Louth Eye
 A guide to Louth in Lincolnshire since 2004

400 March Against The Library Cuts

September 22nd 2013

A crowd of marchers

Waiting to set off

A crowd at the rally

The rally in City Square

Gavyn Graham

Gavyn Graham

Nick Parker

Nick Parker

Leah Warriner-Wood

Leah Warriner-Wood

Around 400 people turned up in Lincoln on Saturday, 21st September to march against the county council's proposed library cuts, and it was a real pleasure to be amongst them. The route wound through the centre of Lincoln, from Castle Square at the top to City Square, where there was a rally and speeches to finish off.


It was fantastic to see so many kids on the march, many of them wearing the costumes of their favourite literary characters. I saw witches and worst witches, a Peter Pan, Fantastic Mister Fox, Tigger, Harry Potter, and many more. They made a great effort, and it's heartening to see young people with such a love of books.

A lot of people were blowing bubbles, and there was also a bubble machine going at the front of the procession. This was to mark the 32,500 or so young people who will be without access to a good library if these cuts go ahead.

The rally

At the end of the route we had several speeches, although I don't have a full list of all the speakers. John Hough, the county councillor who leads the Labour group, urged everyone to carry on campaigning until the end of the consultation process on 30th September, and beyond if necessary. Gavyn Graham of Unison spoke out about the cuts, and the author William Hussey spoke to condemn the flawed consultation process.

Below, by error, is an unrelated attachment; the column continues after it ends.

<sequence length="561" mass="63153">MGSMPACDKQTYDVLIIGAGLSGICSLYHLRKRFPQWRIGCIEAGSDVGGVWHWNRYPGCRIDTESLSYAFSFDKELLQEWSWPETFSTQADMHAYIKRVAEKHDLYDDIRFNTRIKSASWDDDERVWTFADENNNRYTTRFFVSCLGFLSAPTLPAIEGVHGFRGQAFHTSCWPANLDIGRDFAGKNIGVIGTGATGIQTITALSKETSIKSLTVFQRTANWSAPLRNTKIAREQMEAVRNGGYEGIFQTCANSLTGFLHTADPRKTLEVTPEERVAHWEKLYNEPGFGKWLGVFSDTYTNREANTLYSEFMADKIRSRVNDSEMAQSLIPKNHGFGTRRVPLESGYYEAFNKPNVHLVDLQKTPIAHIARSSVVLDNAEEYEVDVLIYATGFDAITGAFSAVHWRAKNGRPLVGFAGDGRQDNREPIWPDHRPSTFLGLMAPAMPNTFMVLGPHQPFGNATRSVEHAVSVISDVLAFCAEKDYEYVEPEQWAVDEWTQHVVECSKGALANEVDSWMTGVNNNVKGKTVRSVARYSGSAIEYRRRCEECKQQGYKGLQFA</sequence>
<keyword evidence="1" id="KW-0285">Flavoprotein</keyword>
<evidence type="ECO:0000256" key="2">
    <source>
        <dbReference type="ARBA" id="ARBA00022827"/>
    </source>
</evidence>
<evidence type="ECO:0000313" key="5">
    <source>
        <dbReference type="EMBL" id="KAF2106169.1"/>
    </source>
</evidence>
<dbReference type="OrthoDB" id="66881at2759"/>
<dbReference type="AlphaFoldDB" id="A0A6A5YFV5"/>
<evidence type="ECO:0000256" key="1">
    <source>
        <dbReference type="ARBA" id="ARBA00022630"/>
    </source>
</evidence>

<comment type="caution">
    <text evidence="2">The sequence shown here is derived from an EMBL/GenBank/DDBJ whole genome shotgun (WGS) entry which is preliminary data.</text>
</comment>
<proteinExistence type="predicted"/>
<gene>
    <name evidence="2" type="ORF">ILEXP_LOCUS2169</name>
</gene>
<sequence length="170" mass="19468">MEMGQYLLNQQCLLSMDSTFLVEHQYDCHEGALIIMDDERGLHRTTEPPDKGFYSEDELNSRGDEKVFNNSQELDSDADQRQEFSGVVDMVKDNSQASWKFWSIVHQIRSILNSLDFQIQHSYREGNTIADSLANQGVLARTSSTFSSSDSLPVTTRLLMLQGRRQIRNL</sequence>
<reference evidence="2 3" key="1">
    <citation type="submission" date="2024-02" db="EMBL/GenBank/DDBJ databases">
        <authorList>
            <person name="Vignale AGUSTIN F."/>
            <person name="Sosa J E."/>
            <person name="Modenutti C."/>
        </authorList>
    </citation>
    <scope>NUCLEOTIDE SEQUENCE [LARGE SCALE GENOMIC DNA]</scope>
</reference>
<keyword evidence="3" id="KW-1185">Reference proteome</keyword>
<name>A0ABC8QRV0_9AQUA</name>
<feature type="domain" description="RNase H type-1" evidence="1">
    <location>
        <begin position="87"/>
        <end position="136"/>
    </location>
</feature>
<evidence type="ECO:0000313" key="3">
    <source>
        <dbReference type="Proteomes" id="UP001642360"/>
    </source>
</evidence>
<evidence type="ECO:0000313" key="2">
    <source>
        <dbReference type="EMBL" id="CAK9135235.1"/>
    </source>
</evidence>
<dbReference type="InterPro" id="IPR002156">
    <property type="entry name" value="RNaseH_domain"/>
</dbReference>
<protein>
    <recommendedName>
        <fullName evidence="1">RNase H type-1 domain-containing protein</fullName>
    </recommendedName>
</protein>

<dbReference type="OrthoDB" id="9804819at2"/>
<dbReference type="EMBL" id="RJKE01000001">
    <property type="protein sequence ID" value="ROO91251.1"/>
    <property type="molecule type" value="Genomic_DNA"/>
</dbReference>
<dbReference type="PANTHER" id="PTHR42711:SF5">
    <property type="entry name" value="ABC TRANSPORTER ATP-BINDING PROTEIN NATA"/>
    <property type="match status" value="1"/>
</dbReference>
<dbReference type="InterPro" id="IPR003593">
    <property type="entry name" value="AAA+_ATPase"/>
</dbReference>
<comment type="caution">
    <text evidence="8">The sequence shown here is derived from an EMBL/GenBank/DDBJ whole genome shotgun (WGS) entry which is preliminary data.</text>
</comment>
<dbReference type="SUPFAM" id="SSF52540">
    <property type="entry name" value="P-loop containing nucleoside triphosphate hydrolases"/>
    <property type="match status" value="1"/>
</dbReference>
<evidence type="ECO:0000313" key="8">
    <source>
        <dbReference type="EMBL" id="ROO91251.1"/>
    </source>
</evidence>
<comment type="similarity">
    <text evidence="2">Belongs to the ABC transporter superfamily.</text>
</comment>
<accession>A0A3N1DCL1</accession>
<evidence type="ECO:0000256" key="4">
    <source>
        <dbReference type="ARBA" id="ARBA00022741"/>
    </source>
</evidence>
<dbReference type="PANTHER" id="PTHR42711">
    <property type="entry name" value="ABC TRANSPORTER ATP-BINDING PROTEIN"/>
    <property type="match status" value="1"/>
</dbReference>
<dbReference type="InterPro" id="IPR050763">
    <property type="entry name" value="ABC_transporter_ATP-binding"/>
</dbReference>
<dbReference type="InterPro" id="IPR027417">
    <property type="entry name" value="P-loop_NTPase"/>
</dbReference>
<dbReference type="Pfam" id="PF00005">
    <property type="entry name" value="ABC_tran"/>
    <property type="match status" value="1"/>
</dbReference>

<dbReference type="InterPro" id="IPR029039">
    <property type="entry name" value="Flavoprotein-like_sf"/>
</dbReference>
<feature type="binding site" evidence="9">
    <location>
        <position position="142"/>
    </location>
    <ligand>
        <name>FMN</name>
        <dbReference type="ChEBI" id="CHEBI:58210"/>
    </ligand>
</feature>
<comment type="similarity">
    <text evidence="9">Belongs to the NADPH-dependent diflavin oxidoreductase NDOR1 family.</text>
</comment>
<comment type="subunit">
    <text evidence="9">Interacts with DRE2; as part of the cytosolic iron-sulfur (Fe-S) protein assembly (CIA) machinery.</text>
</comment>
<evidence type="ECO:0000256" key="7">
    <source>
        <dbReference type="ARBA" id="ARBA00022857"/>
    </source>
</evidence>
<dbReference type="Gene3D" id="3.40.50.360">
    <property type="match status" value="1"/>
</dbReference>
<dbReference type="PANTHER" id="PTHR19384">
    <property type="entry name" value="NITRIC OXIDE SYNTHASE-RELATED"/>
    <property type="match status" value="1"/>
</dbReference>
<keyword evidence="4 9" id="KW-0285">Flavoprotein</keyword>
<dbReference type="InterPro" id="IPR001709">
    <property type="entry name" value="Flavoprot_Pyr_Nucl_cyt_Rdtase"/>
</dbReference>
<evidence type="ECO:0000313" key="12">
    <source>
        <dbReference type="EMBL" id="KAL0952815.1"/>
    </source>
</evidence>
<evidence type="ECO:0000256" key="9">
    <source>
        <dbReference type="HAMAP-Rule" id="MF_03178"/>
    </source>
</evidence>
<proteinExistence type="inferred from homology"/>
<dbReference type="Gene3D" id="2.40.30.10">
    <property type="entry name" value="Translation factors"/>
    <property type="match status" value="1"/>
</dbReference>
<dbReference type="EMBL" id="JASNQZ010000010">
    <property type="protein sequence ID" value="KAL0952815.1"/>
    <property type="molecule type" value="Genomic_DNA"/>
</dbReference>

David's Speech

David Hall stood up to give a short speech to the crowd, which I wrote and then generously made him deliver. Since my video of it is cut off in the wrong places, and full of shakycam and me shouting over the end, I'm posting a transcript below. I'd like you to imagine this speech in the voice of Tom Hiddleston, dressed as Galadriel. That isn't remotely how it went down, I'd just like you to imagine it.

"When I was young I adored the magic world of books: the Faraway Tree and Pern, the charm of Peter Pan and Alice in Wonderland, and the sheer unadulterated terror of The Very Hungry Caterpillar. Back then I considered these worlds to be the greatest kind of escapism. It wasn't until I was older that I realised, in spite of all the fairies, trolls, and dragons, the authors were really writing about us.

Which brings me to Tolkien, one of the 20th century's most beloved authors. When he wrote The Lord of the Rings he didn't choose a mighty warrior to be the centre of his story. Nor did he choose Gandalf, the wise and powerful, to carry the cursed ring. No, when it came to banishing Sauron's evil he chose one little hobbit.

Tolkien was writing after the second world war, when this country had been fighting a different kind of evil. He wanted to make the point that anybody, no matter how ordinary, how small, or how poor, could make a vital difference in the fight against evil. That everyone's contribution counted for something.

It's a lesson that will be lost to many if these cuts go through. When the Nine meet to decide the fate of our libraries I want you to remember that all it took was the work of one little hobbit to change everything. So, people of the 'Shire, don't let anyone say to you, "The budget has already been set; you have no power to change things". You're the only ones who have the power. These cuts shall not pass!"

Stephen Palmer

Lincolnshire Independent Councillor Stephen Palmer spoke just after David, and I think he was a bit miffed because we stole his Tolkien theme. But it didn't matter, because as you can see from the clip below his speech was still well received.

It remains to be seen whether Tory councillors such as Martin Hill and Nick Worth who are leading this assault on front-line library services will listen to people, or whether they will remain out of touch. What I was struck by on this march is the range of people who were willing to come out and protest. This isn't just a Labour party campaign. There were young and old, people of all party affiliations and none, authors, readers, and people from all the districts of Lincolnshire.

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